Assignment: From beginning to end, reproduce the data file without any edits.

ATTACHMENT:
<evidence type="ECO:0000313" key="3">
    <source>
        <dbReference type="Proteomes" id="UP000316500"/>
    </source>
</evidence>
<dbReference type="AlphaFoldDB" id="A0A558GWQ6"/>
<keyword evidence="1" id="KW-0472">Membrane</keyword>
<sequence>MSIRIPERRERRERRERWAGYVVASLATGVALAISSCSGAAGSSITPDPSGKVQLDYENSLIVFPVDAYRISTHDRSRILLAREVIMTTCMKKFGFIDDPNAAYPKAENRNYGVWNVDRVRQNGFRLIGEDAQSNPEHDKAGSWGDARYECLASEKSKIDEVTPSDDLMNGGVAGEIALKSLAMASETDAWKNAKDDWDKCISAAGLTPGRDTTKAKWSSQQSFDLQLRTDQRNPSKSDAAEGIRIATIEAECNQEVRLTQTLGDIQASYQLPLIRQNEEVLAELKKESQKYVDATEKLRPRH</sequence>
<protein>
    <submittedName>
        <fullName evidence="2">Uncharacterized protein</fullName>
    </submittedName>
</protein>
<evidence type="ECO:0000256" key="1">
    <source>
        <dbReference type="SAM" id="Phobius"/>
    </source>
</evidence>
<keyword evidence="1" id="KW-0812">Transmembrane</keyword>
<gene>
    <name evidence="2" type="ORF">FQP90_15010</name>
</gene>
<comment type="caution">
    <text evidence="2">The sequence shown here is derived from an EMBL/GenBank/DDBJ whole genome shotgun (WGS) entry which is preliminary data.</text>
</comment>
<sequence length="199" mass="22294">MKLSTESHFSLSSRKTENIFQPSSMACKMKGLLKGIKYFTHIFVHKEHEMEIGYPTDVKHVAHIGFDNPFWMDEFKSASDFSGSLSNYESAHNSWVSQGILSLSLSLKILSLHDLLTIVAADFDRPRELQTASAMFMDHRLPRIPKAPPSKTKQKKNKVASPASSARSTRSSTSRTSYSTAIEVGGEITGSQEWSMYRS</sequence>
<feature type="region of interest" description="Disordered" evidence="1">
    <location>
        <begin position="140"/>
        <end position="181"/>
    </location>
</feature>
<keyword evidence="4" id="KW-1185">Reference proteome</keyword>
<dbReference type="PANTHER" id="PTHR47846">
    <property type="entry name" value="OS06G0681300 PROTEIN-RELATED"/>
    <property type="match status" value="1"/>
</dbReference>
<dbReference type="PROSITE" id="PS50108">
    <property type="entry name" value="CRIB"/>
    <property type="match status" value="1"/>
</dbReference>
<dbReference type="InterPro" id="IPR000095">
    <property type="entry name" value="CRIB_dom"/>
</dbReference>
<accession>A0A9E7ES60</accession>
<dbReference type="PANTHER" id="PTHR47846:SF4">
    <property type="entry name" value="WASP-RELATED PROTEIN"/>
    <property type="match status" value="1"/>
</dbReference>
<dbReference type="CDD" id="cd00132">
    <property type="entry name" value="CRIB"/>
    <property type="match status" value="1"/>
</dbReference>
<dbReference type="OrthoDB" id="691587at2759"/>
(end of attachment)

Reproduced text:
<evidence type="ECO:0000313" key="3">
    <source>
        <dbReference type="Proteomes" id="UP000316500"/>
    </source>
</evidence>
<dbReference type="AlphaFoldDB" id="A0A558GWQ6"/>
<keyword evidence="1" id="KW-0472">Membrane</keyword>
<sequence>MSIRIPERRERRERRERWAGYVVASLATGVALAISSCSGAAGSSITPDPSGKVQLDYENSLIVFPVDAYRISTHDRSRILLAREVIMTTCMKKFGFIDDPNAAYPKAENRNYGVWNVDRVRQNGFRLIGEDAQSNPEHDKAGSWGDARYECLASEKSKIDEVTPSDDLMNGGVAGEIALKSLAMASETDAWKNAKDDWDKCISAAGLTPGRDTTKAKWSSQQSFDLQLRTDQRNPSKSDAAEGIRIATIEAECNQEVRLTQTLGDIQASYQLPLIRQNEEVLAELKKESQKYVDATEKLRPRH</sequence>
<protein>
    <submittedName>
        <fullName evidence="2">Uncharacterized protein</fullName>
    </submittedName>
</protein>
<evidence type="ECO:0000256" key="1">
    <source>
        <dbReference type="SAM" id="Phobius"/>
    </source>
</evidence>
<keyword evidence="1" id="KW-0812">Transmembrane</keyword>
<gene>
    <name evidence="2" type="ORF">FQP90_15010</name>
</gene>
<comment type="caution">
    <text evidence="2">The sequence shown here is derived from an EMBL/GenBank/DDBJ whole genome shotgun (WGS) entry which is preliminary data.</text>
</comment>
<sequence length="199" mass="22294">MKLSTESHFSLSSRKTENIFQPSSMACKMKGLLKGIKYFTHIFVHKEHEMEIGYPTDVKHVAHIGFDNPFWMDEFKSASDFSGSLSNYESAHNSWVSQGILSLSLSLKILSLHDLLTIVAADFDRPRELQTASAMFMDHRLPRIPKAPPSKTKQKKNKVASPASSARSTRSSTSRTSYSTAIEVGGEITGSQEWSMYRS</sequence>
<feature type="region of interest" description="Disordered" evidence="1">
    <location>
        <begin position="140"/>
        <end position="181"/>
    </location>
</feature>
<keyword evidence="4" id="KW-1185">Reference proteome</keyword>
<dbReference type="PANTHER" id="PTHR47846">
    <property type="entry name" value="OS06G0681300 PROTEIN-RELATED"/>
    <property type="match status" value="1"/>
</dbReference>
<dbReference type="PROSITE" id="PS50108">
    <property type="entry name" value="CRIB"/>
    <property type="match status" value="1"/>
</dbReference>
<dbReference type="InterPro" id="IPR000095">
    <property type="entry name" value="CRIB_dom"/>
</dbReference>
<accession>A0A9E7ES60</accession>
<dbReference type="PANTHER" id="PTHR47846:SF4">
    <property type="entry name" value="WASP-RELATED PROTEIN"/>
    <property type="match status" value="1"/>
</dbReference>
<dbReference type="CDD" id="cd00132">
    <property type="entry name" value="CRIB"/>
    <property type="match status" value="1"/>
</dbReference>
<dbReference type="OrthoDB" id="691587at2759"/>